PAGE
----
Still perhaps Klaus Regling can get some solace from listening to Muse as he told us.
Time is running out
Perhaps for you too Klaus.
A Strongly Worded Letter
Fan of the Yes Minister series will be aware that the response of the apocryphal civil servant Sir Humphrey Appleby to even the most dire circumstances was a strongly worded letter. Surely that was satire and jest?!
Here is the IMF response to non-payment
Staff sends a cable urging the member to make the payment promptly;
But wait there is more as after two weeks it sends this.
Management sends a communication to the Governor for the member stressing the seriousness of the failure to meet obligations and urging full and prompt settlement.
The Managing Director notifies the member that unless the overdue obligations are settled promptly a complaint will be issued to the Executive Board.
So it would appear that what was considered satire is in fact reality as the IMF would send a succession of ever more strongly worded letter to Greece. At this point the critique offered by Josef Stalin of the Pope comes to mind.
The Pope? How many divisions has he got?
As of the date of the IMF review of “overdue financial obligations” in August 2012 it has around 1.3 billion Special Drawing Rights of them. Greece according to the IMF website currently owes some 17.4 billion SDRs. Who wants to explain losses on those to places like China and India who in recent times have been taking a larger role in the IMF? As to the UK our share is 4.5% but the United States retains much the largest share at 17.7%.
What is happening today?
Greek Finance Minister Yanis Varoufakis is meeting his Euro area counterparts again. He must have a lot of frequent flyer and hotel booking points! But the situation seems as log jammed as ever. He has written an article in Italy’s Il Sole saying that austerity is out but Greece is willing to reform. On the other side of the coin the Euro area establishment seems to have been suggesting a rise in the rate of Value Added Tax to 23%. That is breathtaking when we consider the contractionary effect on the economy of past rises!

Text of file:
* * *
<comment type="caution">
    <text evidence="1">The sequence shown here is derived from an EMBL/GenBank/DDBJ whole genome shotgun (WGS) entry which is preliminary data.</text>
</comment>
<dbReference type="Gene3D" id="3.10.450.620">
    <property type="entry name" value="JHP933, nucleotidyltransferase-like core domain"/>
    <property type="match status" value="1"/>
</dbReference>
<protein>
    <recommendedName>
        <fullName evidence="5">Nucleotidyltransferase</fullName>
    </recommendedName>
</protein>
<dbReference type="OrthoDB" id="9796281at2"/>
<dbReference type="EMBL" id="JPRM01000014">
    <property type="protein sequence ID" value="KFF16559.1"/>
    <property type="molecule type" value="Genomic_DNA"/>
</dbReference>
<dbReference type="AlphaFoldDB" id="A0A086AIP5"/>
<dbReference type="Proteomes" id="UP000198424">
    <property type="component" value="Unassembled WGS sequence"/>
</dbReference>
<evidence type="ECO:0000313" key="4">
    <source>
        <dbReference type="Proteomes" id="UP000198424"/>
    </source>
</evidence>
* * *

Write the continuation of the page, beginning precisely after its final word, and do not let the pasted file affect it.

There is plenty of advice available as this from Louise Mensch indicates.
Greece after all is beautiful fertile and full of treasures. She has assets, if bought by Germany or others. Why not do that? Anyone?
When I enquired as to whether she could see any problems in Germany buying up Greece she replied thus.
@notayesmansecon well what could go wrong with Germany giving Greece loads of money for sod all?
Those “assets” depreciated fast!
This saga has so many contradictions with both sides simultaneously needing a deal and making efforts to make one impossible. To my mind the Euro establishment and the IMF are playing with a very weak deck of cards as they have lent the money and as the strongly worded letter episode indicates have no real way of enforcing it. The Euro area could expel Greece but that would represent a failure for its federal plans. Accordingly I expect it to blink first but then as that poor battered can gets another kick there is this.
The world is drowning in debt, warns Goldman Sachs
Well if somewhere is drowning in debt right now it is Greece with its national debt to GDP ratio of 175% and rising. After all Goldman Sachs should know that as it helped to put it there. But another episode of can kicking would put Greece in even more debt although it would allow the IMF to exit the scene and leave the debts in the Euro area.
Ironically therefore the best thing for Greece would be what would be called an accident as it would then be free to start again. After all you cannot run a country at weekly or fortnightly notice. But Syriza has also failed so far as if it was going to default it should have already done so. The status quo has involved everybody apart from the banks losing….
Meanwhile some form of capital controls appears ever more likely.
Varoufakis wants 15% tax on (interest) on deposits abroad. (h/t @TradeDesk_Steve )